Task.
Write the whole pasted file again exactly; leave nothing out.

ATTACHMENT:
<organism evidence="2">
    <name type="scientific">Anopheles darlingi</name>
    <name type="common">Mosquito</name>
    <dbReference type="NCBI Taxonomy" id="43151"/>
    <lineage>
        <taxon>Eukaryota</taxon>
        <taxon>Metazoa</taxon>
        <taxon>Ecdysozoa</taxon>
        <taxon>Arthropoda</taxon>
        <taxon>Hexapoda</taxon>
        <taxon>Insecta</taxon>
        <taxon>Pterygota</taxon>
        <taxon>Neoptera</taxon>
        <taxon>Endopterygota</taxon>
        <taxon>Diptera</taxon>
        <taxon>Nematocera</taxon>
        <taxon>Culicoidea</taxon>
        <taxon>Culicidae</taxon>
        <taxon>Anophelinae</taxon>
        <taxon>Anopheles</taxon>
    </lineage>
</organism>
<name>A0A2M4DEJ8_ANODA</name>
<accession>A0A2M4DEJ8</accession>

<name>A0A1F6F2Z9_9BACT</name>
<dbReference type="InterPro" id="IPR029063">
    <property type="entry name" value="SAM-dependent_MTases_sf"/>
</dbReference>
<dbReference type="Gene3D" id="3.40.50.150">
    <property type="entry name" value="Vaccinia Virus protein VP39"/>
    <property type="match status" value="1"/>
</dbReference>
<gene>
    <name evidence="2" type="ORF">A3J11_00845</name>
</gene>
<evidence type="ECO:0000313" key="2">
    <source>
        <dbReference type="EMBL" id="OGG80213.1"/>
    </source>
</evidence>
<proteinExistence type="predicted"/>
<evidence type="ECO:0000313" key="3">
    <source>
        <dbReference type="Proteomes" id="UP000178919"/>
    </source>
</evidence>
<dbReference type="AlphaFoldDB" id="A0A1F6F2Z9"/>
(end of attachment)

<organism evidence="2">
    <name type="scientific">Anopheles darlingi</name>
    <name type="common">Mosquito</name>
    <dbReference type="NCBI Taxonomy" id="43151"/>
    <lineage>
        <taxon>Eukaryota</taxon>
        <taxon>Metazoa</taxon>
        <taxon>Ecdysozoa</taxon>
        <taxon>Arthropoda</taxon>
        <taxon>Hexapoda</taxon>
        <taxon>Insecta</taxon>
        <taxon>Pterygota</taxon>
        <taxon>Neoptera</taxon>
        <taxon>Endopterygota</taxon>
        <taxon>Diptera</taxon>
        <taxon>Nematocera</taxon>
        <taxon>Culicoidea</taxon>
        <taxon>Culicidae</taxon>
        <taxon>Anophelinae</taxon>
        <taxon>Anopheles</taxon>
    </lineage>
</organism>
<name>A0A2M4DEJ8_ANODA</name>
<accession>A0A2M4DEJ8</accession>

<name>A0A1F6F2Z9_9BACT</name>
<dbReference type="InterPro" id="IPR029063">
    <property type="entry name" value="SAM-dependent_MTases_sf"/>
</dbReference>
<dbReference type="Gene3D" id="3.40.50.150">
    <property type="entry name" value="Vaccinia Virus protein VP39"/>
    <property type="match status" value="1"/>
</dbReference>
<gene>
    <name evidence="2" type="ORF">A3J11_00845</name>
</gene>
<evidence type="ECO:0000313" key="2">
    <source>
        <dbReference type="EMBL" id="OGG80213.1"/>
    </source>
</evidence>
<proteinExistence type="predicted"/>
<evidence type="ECO:0000313" key="3">
    <source>
        <dbReference type="Proteomes" id="UP000178919"/>
    </source>
</evidence>
<dbReference type="AlphaFoldDB" id="A0A1F6F2Z9"/>